ET: Businesses should be doing more, everybody should be doing more. I think it depends on the sector and the company. There is a coalition of businesses that support and advocate for DREAMers and DACA recipients, called The Coalition for the American Dream. This coalition specific of businesses have been behind putting amicus brief on behalf of litigations for DACA recipients, and have been putting out press releases and statements in support of DACA recipients. So there is a coalition behind it, but I think sometimes it gets into the ether of everybody’s specific circles, but it does have high support by businesses, and not just businesses that are part of this coalition but others that support this as well. There is not just an economic interest because it is in our best interest to ensure we provide pathways to citizenship for undocumented folks. 

AG: What are some things organizations like Stand can do to further fight for permanent protections for students specifically?

ET: I think it’s important for folks to get community members not just involved, but local businesses too. It’s important to make sure they’re vocal about their support for immigrants and DREAMers and get them to connect with elected officials. I like to take the local approach. They need to feel connected to the issue someway and somehow. That’s one way of knowing whether those are their consumers. This is a family, a friend, or a community member. These are workers. It’s making sure there is a connection to getting people to understand how it affects them. This is not to just distract from the humanity aspect of these individuals, we’re talking about human beings, and they’re not just numbers. At the same time, there will be an economic effect for folks if and when DACA is taken away. There’s already an economic effect because when we’re talking about immigration and legal immigration which is what a lot of folks like to know, there is actually no pathway to legal adjustment of status here. The ones that are there are already in backlog and so over the last few years, there’s been a net decrease of migrants coming in here and we’re starting to see the impacts of the economy.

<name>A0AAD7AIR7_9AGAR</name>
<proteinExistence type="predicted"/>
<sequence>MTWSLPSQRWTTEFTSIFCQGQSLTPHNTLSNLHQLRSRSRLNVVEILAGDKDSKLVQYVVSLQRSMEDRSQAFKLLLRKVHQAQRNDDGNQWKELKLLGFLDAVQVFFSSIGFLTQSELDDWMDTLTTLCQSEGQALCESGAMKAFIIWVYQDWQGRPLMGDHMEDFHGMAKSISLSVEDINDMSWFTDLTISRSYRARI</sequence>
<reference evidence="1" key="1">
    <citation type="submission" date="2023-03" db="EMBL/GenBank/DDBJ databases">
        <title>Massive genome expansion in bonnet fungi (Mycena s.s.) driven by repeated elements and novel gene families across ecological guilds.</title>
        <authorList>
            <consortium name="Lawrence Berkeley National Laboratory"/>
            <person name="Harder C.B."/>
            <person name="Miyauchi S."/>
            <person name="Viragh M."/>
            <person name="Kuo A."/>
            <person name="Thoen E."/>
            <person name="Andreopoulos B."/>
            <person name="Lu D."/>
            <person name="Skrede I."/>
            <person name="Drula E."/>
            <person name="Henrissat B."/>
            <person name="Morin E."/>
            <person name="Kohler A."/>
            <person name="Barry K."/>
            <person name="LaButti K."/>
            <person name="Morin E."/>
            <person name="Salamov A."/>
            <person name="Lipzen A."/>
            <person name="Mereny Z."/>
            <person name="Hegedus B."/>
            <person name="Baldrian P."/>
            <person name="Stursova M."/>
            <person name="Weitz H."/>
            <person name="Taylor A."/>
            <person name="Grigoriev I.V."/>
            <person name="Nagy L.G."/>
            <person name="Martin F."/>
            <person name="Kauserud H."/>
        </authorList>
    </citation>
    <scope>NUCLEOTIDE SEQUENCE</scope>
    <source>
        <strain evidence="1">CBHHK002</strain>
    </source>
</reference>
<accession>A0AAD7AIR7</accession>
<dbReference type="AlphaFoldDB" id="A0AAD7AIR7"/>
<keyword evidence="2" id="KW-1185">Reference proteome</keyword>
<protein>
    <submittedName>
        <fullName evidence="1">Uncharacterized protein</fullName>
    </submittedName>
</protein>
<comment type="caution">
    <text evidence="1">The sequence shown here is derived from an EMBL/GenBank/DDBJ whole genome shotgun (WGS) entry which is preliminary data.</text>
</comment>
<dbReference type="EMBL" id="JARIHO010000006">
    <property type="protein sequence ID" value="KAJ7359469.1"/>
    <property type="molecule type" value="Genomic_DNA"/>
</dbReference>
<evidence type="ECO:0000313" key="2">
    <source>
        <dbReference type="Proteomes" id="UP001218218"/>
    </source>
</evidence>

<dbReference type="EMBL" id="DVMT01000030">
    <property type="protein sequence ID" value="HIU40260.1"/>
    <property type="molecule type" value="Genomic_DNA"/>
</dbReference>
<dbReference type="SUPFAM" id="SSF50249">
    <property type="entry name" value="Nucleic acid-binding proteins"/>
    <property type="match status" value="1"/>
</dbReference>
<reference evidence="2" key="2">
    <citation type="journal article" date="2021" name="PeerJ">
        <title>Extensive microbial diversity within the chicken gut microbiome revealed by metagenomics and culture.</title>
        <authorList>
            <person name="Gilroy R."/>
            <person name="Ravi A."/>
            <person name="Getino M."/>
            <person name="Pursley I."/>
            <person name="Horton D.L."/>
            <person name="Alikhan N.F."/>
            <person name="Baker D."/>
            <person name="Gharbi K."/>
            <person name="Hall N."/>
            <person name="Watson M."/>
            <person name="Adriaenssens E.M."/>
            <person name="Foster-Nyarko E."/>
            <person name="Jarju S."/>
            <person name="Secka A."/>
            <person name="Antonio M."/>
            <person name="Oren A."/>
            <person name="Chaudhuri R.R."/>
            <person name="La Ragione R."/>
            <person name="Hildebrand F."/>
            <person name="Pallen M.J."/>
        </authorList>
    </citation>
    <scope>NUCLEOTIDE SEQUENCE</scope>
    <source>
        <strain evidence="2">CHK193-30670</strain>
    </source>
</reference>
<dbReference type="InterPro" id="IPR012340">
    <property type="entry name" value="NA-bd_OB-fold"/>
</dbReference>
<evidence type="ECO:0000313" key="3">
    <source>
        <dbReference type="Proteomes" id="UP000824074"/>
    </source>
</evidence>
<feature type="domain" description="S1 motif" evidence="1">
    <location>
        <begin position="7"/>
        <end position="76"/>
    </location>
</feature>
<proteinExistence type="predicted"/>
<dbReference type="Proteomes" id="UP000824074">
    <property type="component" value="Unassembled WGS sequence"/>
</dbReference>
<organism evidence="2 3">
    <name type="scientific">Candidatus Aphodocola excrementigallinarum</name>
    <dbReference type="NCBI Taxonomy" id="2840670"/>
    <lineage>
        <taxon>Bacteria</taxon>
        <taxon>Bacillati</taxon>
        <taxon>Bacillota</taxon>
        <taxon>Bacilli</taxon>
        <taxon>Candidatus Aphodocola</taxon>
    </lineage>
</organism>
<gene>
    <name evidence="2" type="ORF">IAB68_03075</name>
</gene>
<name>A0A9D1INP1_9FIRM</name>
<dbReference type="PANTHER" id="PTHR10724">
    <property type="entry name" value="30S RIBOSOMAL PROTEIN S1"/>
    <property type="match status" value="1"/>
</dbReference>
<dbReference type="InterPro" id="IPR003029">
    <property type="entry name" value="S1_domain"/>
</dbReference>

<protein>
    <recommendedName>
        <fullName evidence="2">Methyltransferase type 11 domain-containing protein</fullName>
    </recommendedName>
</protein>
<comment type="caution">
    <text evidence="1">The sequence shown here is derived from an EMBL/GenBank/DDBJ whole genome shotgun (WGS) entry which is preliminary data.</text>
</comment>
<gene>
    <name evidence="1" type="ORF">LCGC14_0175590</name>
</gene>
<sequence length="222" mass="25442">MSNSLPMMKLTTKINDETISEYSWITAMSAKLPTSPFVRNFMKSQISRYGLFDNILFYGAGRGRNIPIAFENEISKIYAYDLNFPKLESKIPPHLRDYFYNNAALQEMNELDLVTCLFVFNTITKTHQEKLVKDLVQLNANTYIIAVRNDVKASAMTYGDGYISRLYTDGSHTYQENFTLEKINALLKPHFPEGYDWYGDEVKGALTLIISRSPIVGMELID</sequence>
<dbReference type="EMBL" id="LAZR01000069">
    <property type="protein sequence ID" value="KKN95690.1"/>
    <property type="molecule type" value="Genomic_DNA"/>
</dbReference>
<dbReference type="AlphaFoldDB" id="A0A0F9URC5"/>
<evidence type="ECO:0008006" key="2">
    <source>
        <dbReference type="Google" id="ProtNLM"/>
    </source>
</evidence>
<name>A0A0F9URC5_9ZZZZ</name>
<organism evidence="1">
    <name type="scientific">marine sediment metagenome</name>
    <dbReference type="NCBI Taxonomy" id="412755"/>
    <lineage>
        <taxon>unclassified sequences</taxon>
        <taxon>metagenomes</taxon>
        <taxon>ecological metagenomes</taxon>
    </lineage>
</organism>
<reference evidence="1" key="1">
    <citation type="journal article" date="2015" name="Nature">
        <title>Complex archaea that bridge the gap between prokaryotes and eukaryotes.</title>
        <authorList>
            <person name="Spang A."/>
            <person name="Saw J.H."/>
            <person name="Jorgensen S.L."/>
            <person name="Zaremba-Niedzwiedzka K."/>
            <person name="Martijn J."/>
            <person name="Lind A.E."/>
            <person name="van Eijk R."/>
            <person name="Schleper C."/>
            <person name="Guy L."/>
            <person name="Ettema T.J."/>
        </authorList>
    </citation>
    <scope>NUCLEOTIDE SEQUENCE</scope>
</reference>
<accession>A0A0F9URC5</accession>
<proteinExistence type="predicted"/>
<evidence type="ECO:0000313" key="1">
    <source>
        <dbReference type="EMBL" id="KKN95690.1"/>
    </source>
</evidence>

We are going to be behind not just in education, but in technology and innovation. When you look at these tech companies that are usually started by an immigrant or son or daughter of an immigrant, these are not just stories, these are facts that have numbers that we can quantify to the positive impact it has on this country. So you’re starting to see the decrease of migration on all levels here, from high schools to international to undocumented. There’s been a flux of reasons people have been coming here and climate change is a big reason why people are migrating, but we are starting to see those effects. 

AC: Are there any other resources people can use that you’d like to share out?

ET: Yes, there are two I’d like to point out. The first is How Can Organizations and Companies Support DACA Recipients and Their Communities? This is from our perspective of how people can show up for DACA recipients that are in staff or community. A lot of the time, it’s making sure that you’re paying for renewals, providing resources and legal support for folks and their families and so that’s a guide we’ve been putting out for employers to adhere to. The last one is Informed Immigrant which is an online immigrant resource center that we run. We partner with national organizations and it has a lot of information, not just on DACA, but TPS, Public Charge, and Know Your Rights. The website is fully translatable in English and Spanish, but it also has other materials in other languages such as Mandarin and so on and so forth. So those are the two resources I’d recommend for folks to use.